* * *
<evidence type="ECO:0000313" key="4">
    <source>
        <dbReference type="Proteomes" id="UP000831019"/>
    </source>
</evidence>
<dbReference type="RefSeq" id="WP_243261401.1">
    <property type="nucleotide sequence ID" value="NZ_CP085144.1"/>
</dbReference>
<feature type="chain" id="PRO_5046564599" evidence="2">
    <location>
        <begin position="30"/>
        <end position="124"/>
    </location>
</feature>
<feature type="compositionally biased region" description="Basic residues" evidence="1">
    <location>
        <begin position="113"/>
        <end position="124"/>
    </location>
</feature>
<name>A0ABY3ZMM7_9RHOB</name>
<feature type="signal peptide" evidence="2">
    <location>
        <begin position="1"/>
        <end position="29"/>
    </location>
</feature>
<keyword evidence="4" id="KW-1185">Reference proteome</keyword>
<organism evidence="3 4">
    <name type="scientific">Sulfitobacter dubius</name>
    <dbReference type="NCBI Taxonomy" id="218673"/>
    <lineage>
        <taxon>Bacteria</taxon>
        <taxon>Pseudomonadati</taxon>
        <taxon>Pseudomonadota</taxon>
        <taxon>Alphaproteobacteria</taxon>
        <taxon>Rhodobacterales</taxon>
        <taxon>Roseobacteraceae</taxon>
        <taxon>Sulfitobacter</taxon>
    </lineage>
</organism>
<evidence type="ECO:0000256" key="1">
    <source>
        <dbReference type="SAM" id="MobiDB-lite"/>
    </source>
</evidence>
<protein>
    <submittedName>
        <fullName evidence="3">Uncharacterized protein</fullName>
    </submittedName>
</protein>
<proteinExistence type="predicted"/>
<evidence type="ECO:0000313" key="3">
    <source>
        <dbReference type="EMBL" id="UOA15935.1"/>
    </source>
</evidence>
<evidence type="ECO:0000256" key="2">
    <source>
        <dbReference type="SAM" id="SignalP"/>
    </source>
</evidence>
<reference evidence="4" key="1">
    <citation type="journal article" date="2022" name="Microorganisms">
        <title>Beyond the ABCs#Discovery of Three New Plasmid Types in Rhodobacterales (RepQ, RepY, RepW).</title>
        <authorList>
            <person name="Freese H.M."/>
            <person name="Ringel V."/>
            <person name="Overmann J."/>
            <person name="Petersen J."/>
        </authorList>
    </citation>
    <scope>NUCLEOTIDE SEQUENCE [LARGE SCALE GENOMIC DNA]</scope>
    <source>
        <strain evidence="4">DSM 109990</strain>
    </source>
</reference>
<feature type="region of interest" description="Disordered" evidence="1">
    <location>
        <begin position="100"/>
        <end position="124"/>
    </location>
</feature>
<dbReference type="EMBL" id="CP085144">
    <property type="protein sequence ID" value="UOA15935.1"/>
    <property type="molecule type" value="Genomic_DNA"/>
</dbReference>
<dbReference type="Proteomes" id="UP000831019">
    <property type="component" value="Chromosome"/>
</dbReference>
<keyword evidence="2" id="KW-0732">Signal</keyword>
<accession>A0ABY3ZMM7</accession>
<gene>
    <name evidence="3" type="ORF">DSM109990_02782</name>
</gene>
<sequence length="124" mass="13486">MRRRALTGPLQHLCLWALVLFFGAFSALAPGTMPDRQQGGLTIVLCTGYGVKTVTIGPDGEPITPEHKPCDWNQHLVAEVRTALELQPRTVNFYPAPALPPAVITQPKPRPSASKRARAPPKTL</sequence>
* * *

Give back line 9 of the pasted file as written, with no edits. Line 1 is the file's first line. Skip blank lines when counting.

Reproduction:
<feature type="chain" id="PRO_5046564599" evidence="2">